Marriages Made in Silico: Essays on Social Norms, Technology Adoption, and Institutions in Online Matrimonial Matching Platforms
Karmegam, Sabari Rajan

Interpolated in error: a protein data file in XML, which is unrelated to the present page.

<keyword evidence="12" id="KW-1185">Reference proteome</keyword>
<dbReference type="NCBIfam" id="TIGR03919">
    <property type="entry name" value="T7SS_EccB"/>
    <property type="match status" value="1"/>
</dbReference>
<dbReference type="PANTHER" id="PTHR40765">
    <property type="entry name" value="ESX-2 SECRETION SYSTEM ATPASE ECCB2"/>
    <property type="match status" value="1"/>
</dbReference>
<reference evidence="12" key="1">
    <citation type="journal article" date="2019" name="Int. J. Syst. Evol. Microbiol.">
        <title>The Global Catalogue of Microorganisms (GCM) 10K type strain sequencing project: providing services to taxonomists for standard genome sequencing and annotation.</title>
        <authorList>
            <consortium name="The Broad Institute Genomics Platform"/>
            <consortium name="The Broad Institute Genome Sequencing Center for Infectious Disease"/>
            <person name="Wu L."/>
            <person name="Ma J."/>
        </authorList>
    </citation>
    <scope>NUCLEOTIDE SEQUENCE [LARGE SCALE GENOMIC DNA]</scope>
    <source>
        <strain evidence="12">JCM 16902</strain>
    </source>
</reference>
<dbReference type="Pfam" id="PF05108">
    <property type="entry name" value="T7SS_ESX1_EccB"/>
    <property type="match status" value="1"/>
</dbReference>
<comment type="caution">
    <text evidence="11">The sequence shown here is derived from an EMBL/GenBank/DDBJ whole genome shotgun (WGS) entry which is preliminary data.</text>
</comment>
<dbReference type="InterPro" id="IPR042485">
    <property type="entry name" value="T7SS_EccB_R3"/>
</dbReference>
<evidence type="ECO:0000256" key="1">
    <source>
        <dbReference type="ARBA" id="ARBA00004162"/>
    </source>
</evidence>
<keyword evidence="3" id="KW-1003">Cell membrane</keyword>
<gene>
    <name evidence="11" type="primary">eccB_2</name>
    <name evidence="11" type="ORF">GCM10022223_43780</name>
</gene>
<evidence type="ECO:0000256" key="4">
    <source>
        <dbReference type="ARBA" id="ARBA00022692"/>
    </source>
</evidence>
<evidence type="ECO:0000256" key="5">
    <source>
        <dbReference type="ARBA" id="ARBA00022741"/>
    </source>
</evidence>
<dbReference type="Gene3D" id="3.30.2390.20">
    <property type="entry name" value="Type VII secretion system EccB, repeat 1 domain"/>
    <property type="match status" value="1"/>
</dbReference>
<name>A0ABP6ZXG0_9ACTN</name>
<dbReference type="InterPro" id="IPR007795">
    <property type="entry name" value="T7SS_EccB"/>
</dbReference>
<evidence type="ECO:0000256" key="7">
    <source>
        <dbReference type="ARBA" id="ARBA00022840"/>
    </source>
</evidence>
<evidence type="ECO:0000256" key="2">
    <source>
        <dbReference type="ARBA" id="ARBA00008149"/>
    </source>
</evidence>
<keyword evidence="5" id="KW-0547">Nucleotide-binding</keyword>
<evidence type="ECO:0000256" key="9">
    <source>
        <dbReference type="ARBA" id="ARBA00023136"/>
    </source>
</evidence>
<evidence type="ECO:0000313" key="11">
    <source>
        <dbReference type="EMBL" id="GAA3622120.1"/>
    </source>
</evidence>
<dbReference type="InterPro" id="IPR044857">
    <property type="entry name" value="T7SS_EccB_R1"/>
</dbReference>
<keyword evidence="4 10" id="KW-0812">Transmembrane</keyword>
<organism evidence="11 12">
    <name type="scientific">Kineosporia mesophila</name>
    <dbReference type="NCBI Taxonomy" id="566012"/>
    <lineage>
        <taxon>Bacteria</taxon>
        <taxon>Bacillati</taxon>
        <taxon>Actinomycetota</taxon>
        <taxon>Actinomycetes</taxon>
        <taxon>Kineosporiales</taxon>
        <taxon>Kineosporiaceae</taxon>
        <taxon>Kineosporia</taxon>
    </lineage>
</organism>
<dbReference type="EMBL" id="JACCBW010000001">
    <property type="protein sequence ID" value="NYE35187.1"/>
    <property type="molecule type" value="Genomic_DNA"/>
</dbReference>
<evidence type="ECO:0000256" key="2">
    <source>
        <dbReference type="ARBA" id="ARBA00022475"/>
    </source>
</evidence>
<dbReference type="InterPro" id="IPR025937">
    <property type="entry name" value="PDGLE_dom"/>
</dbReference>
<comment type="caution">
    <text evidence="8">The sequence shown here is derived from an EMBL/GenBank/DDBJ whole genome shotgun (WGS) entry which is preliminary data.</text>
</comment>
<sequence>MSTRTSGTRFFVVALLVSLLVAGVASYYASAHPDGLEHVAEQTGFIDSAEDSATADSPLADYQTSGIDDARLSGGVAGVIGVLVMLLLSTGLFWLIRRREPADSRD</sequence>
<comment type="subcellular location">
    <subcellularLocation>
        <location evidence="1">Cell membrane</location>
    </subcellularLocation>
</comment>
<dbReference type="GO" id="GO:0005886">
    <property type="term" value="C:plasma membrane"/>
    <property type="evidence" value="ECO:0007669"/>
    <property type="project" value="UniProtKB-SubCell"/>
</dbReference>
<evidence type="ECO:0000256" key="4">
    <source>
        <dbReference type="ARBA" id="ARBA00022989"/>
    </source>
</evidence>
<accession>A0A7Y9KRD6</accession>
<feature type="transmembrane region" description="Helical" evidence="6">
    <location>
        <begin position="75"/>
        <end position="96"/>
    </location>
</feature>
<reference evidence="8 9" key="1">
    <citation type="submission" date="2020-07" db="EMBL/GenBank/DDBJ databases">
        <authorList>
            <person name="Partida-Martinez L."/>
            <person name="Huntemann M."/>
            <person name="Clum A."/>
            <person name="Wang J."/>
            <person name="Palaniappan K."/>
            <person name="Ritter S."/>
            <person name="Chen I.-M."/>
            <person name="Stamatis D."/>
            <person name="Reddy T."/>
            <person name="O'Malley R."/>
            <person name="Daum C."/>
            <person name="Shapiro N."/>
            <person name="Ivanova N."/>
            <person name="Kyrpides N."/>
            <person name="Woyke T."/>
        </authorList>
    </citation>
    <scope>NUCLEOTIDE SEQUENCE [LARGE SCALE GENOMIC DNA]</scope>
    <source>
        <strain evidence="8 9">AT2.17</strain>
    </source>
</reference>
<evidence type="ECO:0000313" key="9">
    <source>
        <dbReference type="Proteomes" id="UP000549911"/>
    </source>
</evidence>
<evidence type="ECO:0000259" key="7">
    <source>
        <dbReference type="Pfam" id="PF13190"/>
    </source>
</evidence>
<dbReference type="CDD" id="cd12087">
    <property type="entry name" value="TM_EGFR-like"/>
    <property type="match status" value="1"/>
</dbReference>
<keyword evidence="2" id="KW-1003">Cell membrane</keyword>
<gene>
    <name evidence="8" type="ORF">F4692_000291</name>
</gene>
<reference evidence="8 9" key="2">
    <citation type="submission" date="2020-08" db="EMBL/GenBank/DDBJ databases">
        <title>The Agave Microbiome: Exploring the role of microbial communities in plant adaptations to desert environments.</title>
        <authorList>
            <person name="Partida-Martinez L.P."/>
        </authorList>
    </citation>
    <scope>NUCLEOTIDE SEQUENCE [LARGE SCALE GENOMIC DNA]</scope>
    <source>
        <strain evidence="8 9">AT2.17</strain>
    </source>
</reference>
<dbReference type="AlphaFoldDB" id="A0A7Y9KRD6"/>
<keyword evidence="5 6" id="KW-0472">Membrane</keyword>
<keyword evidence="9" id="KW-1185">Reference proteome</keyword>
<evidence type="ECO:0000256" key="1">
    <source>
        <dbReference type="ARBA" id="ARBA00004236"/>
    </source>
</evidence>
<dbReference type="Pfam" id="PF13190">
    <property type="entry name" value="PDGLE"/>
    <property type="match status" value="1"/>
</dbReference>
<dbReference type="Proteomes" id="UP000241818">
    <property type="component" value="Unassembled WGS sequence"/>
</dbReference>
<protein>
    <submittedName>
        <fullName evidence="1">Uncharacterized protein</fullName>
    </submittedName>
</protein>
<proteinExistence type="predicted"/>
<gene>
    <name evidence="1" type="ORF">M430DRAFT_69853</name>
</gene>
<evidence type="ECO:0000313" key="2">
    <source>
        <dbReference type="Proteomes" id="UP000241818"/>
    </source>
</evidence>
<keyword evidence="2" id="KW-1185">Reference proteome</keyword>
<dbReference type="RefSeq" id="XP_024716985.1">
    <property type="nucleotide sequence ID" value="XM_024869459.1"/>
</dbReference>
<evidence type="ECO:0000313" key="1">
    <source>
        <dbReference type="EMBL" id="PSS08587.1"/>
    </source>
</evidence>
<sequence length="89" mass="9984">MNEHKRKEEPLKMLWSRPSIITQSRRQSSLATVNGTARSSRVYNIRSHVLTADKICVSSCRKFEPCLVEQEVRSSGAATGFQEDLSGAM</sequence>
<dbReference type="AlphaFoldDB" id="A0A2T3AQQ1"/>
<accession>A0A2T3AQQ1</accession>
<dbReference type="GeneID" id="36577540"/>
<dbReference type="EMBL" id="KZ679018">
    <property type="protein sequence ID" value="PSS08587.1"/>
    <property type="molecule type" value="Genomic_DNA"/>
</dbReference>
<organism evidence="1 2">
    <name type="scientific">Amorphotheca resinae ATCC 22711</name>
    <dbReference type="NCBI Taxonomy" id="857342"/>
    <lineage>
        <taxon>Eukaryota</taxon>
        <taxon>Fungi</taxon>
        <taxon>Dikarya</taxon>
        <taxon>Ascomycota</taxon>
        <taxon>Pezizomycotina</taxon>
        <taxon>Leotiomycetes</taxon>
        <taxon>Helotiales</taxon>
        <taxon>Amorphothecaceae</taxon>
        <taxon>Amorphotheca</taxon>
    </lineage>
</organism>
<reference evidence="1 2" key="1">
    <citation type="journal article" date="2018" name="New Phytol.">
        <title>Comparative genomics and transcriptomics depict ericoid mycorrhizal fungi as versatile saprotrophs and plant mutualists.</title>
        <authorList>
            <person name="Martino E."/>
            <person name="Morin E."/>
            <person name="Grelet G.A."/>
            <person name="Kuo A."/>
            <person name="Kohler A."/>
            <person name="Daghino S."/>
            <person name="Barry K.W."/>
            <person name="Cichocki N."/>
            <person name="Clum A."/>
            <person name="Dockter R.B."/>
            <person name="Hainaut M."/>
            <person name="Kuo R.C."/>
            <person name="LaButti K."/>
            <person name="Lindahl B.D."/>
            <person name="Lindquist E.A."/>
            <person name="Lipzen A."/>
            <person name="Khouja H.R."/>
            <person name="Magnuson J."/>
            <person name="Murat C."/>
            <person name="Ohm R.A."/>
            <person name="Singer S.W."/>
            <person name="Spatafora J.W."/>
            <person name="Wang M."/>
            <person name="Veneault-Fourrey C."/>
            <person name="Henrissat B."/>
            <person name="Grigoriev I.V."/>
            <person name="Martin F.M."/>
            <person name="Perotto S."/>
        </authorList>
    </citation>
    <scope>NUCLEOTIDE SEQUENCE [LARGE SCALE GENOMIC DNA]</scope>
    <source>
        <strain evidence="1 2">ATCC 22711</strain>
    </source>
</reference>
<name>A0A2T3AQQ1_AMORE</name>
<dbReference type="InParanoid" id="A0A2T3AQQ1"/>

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Online matrimonial platforms have emerged as a way to take the highly institutionalized process of arranged marriages online while preserving the offline social, cultural, and gender norms. While there is a rich body of empirical work on online dating, the corresponding literature on online matrimonial platforms is sparse. My dissertation seeks to fill this gap. In my first essay, I look at mobile adoption's role in online matrimonial platforms' engagement and matching outcomes. The analysis shows that unlike the dating market where the market's transaction costs are eased by the ubiquity and personal nature of the mobile device for all users, here subgroups associated with strong endogamous preferences benefit with mobile adoption. My work extends the mobile ecosystem study to the societal context where institutional norms take precedence and influence mobile adoption outcomes. In my second essay, I study how the search frictions, social norms, and disempowerment that results from the gender skew in online matching platforms can be mitigated by using appropriate market design. I use a quasi-experimental methodology by relying on two interventions designed by the platform to reduce women's cognitive load. The interventions improved the overall well-being of women on platforms. My work here aims to increase awareness on the role platforms needs to play to improve women's well-being while ensuring that online platforms do not unravel. In my third essay, I look at whether the sanctity of institutional norms and traditional markers of status - involvement of multiple stakeholders through parental involvement and social norms related to endogamy and gender roles are retained in online matrimonial platforms. I find that "platformization" leads to institutional unbundling, with outcomes guided by more liberal ethos. This essay extends the platform literature on institutional contexts and shows that transition to online settings may not be seamless. My dissertation thus contributes to the literature on Information Systems by highlighting the need to consider the societal, cultural, and gender norms to further our understanding of the market design and technology adoption in highly institutionalized contexts.